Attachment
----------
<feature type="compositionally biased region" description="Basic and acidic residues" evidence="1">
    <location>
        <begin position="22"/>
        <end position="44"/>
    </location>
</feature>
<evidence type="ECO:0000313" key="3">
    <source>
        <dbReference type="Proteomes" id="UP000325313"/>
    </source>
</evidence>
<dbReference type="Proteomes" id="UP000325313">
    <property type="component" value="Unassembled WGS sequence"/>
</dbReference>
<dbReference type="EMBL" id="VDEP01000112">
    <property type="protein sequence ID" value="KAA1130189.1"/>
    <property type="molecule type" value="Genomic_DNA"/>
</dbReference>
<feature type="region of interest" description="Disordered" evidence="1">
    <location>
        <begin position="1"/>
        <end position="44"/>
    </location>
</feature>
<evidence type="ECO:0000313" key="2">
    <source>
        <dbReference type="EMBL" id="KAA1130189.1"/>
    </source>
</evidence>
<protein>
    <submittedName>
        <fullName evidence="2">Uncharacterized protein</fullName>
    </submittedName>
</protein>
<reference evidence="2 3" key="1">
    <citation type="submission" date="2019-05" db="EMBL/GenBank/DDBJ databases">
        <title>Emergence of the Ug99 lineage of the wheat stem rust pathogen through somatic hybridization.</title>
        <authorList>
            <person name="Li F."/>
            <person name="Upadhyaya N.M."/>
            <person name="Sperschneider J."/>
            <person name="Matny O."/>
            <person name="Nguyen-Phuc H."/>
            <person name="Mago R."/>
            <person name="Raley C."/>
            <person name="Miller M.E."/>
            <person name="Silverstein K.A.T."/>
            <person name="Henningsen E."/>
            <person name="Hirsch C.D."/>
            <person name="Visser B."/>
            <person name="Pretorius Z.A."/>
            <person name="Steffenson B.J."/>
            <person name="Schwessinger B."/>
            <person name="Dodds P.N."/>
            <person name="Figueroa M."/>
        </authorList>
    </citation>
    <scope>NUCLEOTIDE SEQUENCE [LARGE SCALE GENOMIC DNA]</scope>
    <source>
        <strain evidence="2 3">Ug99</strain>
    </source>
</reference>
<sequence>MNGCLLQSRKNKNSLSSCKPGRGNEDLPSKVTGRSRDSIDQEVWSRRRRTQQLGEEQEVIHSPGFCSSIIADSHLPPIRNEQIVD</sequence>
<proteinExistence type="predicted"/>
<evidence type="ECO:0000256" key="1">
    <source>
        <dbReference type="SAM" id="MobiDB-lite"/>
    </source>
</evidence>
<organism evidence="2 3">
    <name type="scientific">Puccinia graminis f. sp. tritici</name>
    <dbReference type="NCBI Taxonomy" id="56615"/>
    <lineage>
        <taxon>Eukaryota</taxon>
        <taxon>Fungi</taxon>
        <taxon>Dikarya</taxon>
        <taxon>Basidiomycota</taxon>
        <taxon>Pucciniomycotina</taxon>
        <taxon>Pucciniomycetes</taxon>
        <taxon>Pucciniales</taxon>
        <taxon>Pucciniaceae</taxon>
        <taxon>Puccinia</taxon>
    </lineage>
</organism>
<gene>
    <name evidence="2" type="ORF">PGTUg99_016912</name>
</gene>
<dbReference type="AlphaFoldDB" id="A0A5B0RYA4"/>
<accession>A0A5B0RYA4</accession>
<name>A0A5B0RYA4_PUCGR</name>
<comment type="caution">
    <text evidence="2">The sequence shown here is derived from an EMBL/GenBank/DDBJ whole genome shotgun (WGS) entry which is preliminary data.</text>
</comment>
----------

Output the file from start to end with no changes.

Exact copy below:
<feature type="compositionally biased region" description="Basic and acidic residues" evidence="1">
    <location>
        <begin position="22"/>
        <end position="44"/>
    </location>
</feature>
<evidence type="ECO:0000313" key="3">
    <source>
        <dbReference type="Proteomes" id="UP000325313"/>
    </source>
</evidence>
<dbReference type="Proteomes" id="UP000325313">
    <property type="component" value="Unassembled WGS sequence"/>
</dbReference>
<dbReference type="EMBL" id="VDEP01000112">
    <property type="protein sequence ID" value="KAA1130189.1"/>
    <property type="molecule type" value="Genomic_DNA"/>
</dbReference>
<feature type="region of interest" description="Disordered" evidence="1">
    <location>
        <begin position="1"/>
        <end position="44"/>
    </location>
</feature>
<evidence type="ECO:0000313" key="2">
    <source>
        <dbReference type="EMBL" id="KAA1130189.1"/>
    </source>
</evidence>
<protein>
    <submittedName>
        <fullName evidence="2">Uncharacterized protein</fullName>
    </submittedName>
</protein>
<reference evidence="2 3" key="1">
    <citation type="submission" date="2019-05" db="EMBL/GenBank/DDBJ databases">
        <title>Emergence of the Ug99 lineage of the wheat stem rust pathogen through somatic hybridization.</title>
        <authorList>
            <person name="Li F."/>
            <person name="Upadhyaya N.M."/>
            <person name="Sperschneider J."/>
            <person name="Matny O."/>
            <person name="Nguyen-Phuc H."/>
            <person name="Mago R."/>
            <person name="Raley C."/>
            <person name="Miller M.E."/>
            <person name="Silverstein K.A.T."/>
            <person name="Henningsen E."/>
            <person name="Hirsch C.D."/>
            <person name="Visser B."/>
            <person name="Pretorius Z.A."/>
            <person name="Steffenson B.J."/>
            <person name="Schwessinger B."/>
            <person name="Dodds P.N."/>
            <person name="Figueroa M."/>
        </authorList>
    </citation>
    <scope>NUCLEOTIDE SEQUENCE [LARGE SCALE GENOMIC DNA]</scope>
    <source>
        <strain evidence="2 3">Ug99</strain>
    </source>
</reference>
<sequence>MNGCLLQSRKNKNSLSSCKPGRGNEDLPSKVTGRSRDSIDQEVWSRRRRTQQLGEEQEVIHSPGFCSSIIADSHLPPIRNEQIVD</sequence>
<proteinExistence type="predicted"/>
<evidence type="ECO:0000256" key="1">
    <source>
        <dbReference type="SAM" id="MobiDB-lite"/>
    </source>
</evidence>
<organism evidence="2 3">
    <name type="scientific">Puccinia graminis f. sp. tritici</name>
    <dbReference type="NCBI Taxonomy" id="56615"/>
    <lineage>
        <taxon>Eukaryota</taxon>
        <taxon>Fungi</taxon>
        <taxon>Dikarya</taxon>
        <taxon>Basidiomycota</taxon>
        <taxon>Pucciniomycotina</taxon>
        <taxon>Pucciniomycetes</taxon>
        <taxon>Pucciniales</taxon>
        <taxon>Pucciniaceae</taxon>
        <taxon>Puccinia</taxon>
    </lineage>
</organism>
<gene>
    <name evidence="2" type="ORF">PGTUg99_016912</name>
</gene>
<dbReference type="AlphaFoldDB" id="A0A5B0RYA4"/>
<accession>A0A5B0RYA4</accession>
<name>A0A5B0RYA4_PUCGR</name>
<comment type="caution">
    <text evidence="2">The sequence shown here is derived from an EMBL/GenBank/DDBJ whole genome shotgun (WGS) entry which is preliminary data.</text>
</comment>